The very nature of alpine rock climbs and what makes them even more exciting is that the rock climbs often have glacier approaches or steep snow slopes, especially early in the summer. With this in mind, one day of the days in the program could be spent on the Mer de Glace covering the basics of crampon and ice axe technique in the context of alpine rock climbing.
Appropriate equipment: for the majority of routes it will be necessary to carry a rucksack with at least water, food and a spare windproof. Choosing the right kit is critical because of the weight issue.
Length of the program: there is no specific length of the program. However if your goal is to climb at high altitude (above 2000 meters), then it is necessary to be well acclimatized; otherwise there is a real chance of being ill: bad headaches, fainting, nausea.
To avoid this then, 4 or 5 days is sensible.
For someone who has never climbed in the Alps the following programme works well. There is an assumption that you are a reasonably fit, keen hill and mountain walker, but with no or very little experience of ropes or rock climbing.
The aim of our time together is to provide you with the necessary skills to ascend a variety of alpine peaks in safety.
Over the last 20 years the conditions on Mont Blanc have deteriorated considerably due to two specific reasons:
Nevertheless it is possible for any fit, determined person to climb Mont Blanc with little previous alpine experience providing they undergo adequate training and are accompanied by a High Mountain Guide. In addition they need to have good, safe conditions and not least, they need to be mentally prepared for what often is the hardest thing they will do in their lives. So often people say “I didn’t think it would be that hard.” Well it is. It is not Disneyland.
Anyone contemplating Mont Blanc should read the official advice from the French Goverment.
The majority of guiding operations which cater for Mont Blanc gloss over these specific facts in an attempt to entice clients to sign up for something that is often way beyond what they expected or wanted.
If you sign up to a packaged Mont Blanc ascent this is what you could be getting into, which is deeply unpleasant. Even “worse” you could go home having to explain to all your friends why you didn’t climb Mont Blanc.
If having read and fully understood the above, you do not want to be part of a “sausage machine style ascent”, then read on. There is an alternative:
Engage a Guide who will tailor-make the program to your individual needs, provide you with training and prepare you mentally so that you are confident to tackle the climb and in addition give you skills which will underpin any mountaineering challenges you want to attempt in the future.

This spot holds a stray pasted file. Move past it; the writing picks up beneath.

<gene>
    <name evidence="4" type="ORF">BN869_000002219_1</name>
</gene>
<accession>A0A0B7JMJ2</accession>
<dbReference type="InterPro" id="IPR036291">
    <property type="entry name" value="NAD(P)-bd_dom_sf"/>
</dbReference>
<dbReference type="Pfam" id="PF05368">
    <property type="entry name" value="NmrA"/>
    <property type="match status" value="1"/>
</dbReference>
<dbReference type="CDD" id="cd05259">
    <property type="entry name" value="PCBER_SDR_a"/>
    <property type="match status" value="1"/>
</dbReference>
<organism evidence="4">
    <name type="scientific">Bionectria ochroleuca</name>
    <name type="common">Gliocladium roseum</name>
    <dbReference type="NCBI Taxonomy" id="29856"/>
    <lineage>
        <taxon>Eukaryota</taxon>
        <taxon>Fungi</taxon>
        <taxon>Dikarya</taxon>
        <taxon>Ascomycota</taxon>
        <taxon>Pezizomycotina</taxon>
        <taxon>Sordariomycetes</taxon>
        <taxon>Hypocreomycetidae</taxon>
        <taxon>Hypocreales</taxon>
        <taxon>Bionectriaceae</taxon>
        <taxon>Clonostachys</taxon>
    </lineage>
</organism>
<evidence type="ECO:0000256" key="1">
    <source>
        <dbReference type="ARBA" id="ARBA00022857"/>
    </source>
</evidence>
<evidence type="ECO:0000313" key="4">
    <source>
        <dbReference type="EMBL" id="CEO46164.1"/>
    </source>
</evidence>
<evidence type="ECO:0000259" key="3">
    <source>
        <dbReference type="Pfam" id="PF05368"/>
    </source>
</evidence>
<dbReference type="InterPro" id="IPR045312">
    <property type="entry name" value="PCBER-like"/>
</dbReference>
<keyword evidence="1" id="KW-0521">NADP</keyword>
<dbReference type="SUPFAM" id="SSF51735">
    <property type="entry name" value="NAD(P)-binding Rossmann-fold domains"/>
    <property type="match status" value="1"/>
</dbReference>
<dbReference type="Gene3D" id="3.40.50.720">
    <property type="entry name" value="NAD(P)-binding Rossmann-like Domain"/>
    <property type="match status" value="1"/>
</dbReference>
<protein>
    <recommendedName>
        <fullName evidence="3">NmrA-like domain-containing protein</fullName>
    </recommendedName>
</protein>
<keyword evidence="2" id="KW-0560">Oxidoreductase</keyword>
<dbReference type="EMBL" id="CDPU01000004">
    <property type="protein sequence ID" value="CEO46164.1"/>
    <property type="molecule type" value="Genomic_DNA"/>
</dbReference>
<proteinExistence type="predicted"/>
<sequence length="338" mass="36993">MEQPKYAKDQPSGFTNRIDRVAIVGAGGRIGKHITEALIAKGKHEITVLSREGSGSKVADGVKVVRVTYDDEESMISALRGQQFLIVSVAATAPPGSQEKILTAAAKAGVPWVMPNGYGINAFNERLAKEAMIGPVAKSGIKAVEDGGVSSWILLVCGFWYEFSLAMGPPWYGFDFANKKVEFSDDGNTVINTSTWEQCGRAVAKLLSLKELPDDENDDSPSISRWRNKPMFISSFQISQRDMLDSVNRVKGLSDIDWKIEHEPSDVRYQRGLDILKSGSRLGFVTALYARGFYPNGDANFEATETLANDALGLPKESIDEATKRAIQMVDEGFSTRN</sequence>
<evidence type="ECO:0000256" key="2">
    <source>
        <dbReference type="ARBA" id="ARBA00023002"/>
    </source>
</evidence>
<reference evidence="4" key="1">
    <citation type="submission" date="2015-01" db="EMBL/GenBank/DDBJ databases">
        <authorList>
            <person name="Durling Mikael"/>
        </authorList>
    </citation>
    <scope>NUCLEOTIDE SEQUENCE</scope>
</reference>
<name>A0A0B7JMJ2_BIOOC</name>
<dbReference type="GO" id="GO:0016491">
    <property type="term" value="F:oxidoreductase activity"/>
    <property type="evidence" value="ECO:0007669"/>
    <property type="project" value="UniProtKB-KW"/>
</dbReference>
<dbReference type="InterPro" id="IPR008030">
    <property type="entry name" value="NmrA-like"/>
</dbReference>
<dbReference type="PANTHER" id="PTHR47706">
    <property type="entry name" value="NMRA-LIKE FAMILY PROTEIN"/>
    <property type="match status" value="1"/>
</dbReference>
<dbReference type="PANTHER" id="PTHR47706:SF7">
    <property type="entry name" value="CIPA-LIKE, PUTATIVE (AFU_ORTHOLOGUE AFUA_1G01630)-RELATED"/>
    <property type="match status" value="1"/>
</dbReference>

Furthermore, if after the training period you are not likely to make it, he will tell you and help you choose another significant objective. So, either way you should go home having achieved a major alpine climb.
Below is a suggested plan of action that offers the best possible chance of climbing Mont Blanc, the highest mountain in western Europe. The most suitable time to make an attempt is from the middle of June until the beginning of October.
The plan is designed not only to eventually get you to the top of Mont Blanc but to teach you as many mountaineering skills as possible. This is not a just “follow me" programme.
If you have done something like this before then think of it as coaching as there are always different ways of doing things. In addition it gives the Guide the chance to evaluate your ability, because if you are not confident then the Guide is not safe because you are always tied to each other.
Think of the day also as “money in the bank” for all future mountaineering escapades.
Watch Mark's video: "On Mont Blanc with Don Planner".
The Matterhorn is one of the most famous mountains in the world. Climbers and non-climbers alike dream of reaching its summit. An ascent of the Matterhorn is possible for any reasonably fit person providing the following criteria are met:
weather must be good and the mountain in a safe condition for the climb. The snow
must have cleared from the ridge and the rocks must be free of ice and virglass.
The most suitable time of the year to attempt an ascent is between the middle
of July and the middle of September. Nevertheless during some seasons the correct
conditions just do not materialise for a safe ascent. In this case you should
be prepared to change your aspirations to another mountain. Do not contemplate
the Matterhorn unless you are prepared to accept this possibility of disappointment.
You must have a good head for heights. Parts of the climb especially in the top
two-thirds are very exposed. It most definitely is not the place to find yourself
if you suffer from vertigo.
The day we climb the Matterhorn will be
a long one. The ascent will take around five hours. The feeling of elation on
the summit may well be influenced by the realisation that we have to descend by
exactly the same route. This always seems to take longer!
| The Itinerary:
There are many excellent routes on the Eiger. In September, 2007, Mark & Charles Sherwood climbed the infamous Nordwand. This climb capped a many-year adventure & was only the second ascent of this historic route by a British guide & his client, & the first without helicopter assistance which also traversed the peak.
|More common is the ascent of the beautiful Mitteleggi Ridge.||